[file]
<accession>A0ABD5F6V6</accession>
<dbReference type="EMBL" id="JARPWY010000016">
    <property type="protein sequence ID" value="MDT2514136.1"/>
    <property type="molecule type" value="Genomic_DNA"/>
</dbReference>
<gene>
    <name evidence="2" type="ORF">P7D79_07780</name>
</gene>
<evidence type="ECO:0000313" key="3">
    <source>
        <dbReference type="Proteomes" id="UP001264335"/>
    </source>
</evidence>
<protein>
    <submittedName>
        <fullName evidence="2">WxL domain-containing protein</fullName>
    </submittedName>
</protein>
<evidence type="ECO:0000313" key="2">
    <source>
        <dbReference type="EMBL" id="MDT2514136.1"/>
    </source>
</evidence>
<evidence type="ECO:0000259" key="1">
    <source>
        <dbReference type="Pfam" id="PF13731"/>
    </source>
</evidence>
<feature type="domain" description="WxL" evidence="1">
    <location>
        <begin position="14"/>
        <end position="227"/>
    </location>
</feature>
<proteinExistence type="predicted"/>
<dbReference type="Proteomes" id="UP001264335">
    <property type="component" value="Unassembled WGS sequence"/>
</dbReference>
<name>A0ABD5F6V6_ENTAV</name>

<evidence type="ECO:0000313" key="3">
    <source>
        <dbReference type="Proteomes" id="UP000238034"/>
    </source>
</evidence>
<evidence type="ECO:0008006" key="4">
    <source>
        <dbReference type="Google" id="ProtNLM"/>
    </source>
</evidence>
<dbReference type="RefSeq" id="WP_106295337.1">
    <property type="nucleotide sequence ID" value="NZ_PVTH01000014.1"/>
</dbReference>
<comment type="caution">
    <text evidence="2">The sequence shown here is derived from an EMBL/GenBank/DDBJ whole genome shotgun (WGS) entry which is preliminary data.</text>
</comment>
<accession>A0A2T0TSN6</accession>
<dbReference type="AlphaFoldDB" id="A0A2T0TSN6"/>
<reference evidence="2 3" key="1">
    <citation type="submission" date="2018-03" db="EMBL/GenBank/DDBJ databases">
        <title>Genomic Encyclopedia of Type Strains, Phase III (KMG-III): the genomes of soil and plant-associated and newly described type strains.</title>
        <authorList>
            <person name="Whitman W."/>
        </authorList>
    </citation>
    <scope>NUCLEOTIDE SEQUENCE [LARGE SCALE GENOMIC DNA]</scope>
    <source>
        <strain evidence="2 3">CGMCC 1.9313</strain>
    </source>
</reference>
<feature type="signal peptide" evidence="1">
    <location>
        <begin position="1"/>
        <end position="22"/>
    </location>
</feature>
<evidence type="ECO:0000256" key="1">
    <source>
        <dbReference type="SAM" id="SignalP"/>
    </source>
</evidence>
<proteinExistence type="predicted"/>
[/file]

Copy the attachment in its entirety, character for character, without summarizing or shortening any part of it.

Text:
<accession>A0ABD5F6V6</accession>
<dbReference type="EMBL" id="JARPWY010000016">
    <property type="protein sequence ID" value="MDT2514136.1"/>
    <property type="molecule type" value="Genomic_DNA"/>
</dbReference>
<gene>
    <name evidence="2" type="ORF">P7D79_07780</name>
</gene>
<evidence type="ECO:0000313" key="3">
    <source>
        <dbReference type="Proteomes" id="UP001264335"/>
    </source>
</evidence>
<protein>
    <submittedName>
        <fullName evidence="2">WxL domain-containing protein</fullName>
    </submittedName>
</protein>
<evidence type="ECO:0000313" key="2">
    <source>
        <dbReference type="EMBL" id="MDT2514136.1"/>
    </source>
</evidence>
<evidence type="ECO:0000259" key="1">
    <source>
        <dbReference type="Pfam" id="PF13731"/>
    </source>
</evidence>
<feature type="domain" description="WxL" evidence="1">
    <location>
        <begin position="14"/>
        <end position="227"/>
    </location>
</feature>
<proteinExistence type="predicted"/>
<dbReference type="Proteomes" id="UP001264335">
    <property type="component" value="Unassembled WGS sequence"/>
</dbReference>
<name>A0ABD5F6V6_ENTAV</name>

<evidence type="ECO:0000313" key="3">
    <source>
        <dbReference type="Proteomes" id="UP000238034"/>
    </source>
</evidence>
<evidence type="ECO:0008006" key="4">
    <source>
        <dbReference type="Google" id="ProtNLM"/>
    </source>
</evidence>
<dbReference type="RefSeq" id="WP_106295337.1">
    <property type="nucleotide sequence ID" value="NZ_PVTH01000014.1"/>
</dbReference>
<comment type="caution">
    <text evidence="2">The sequence shown here is derived from an EMBL/GenBank/DDBJ whole genome shotgun (WGS) entry which is preliminary data.</text>
</comment>
<accession>A0A2T0TSN6</accession>
<dbReference type="AlphaFoldDB" id="A0A2T0TSN6"/>
<reference evidence="2 3" key="1">
    <citation type="submission" date="2018-03" db="EMBL/GenBank/DDBJ databases">
        <title>Genomic Encyclopedia of Type Strains, Phase III (KMG-III): the genomes of soil and plant-associated and newly described type strains.</title>
        <authorList>
            <person name="Whitman W."/>
        </authorList>
    </citation>
    <scope>NUCLEOTIDE SEQUENCE [LARGE SCALE GENOMIC DNA]</scope>
    <source>
        <strain evidence="2 3">CGMCC 1.9313</strain>
    </source>
</reference>
<feature type="signal peptide" evidence="1">
    <location>
        <begin position="1"/>
        <end position="22"/>
    </location>
</feature>
<evidence type="ECO:0000256" key="1">
    <source>
        <dbReference type="SAM" id="SignalP"/>
    </source>
</evidence>
<proteinExistence type="predicted"/>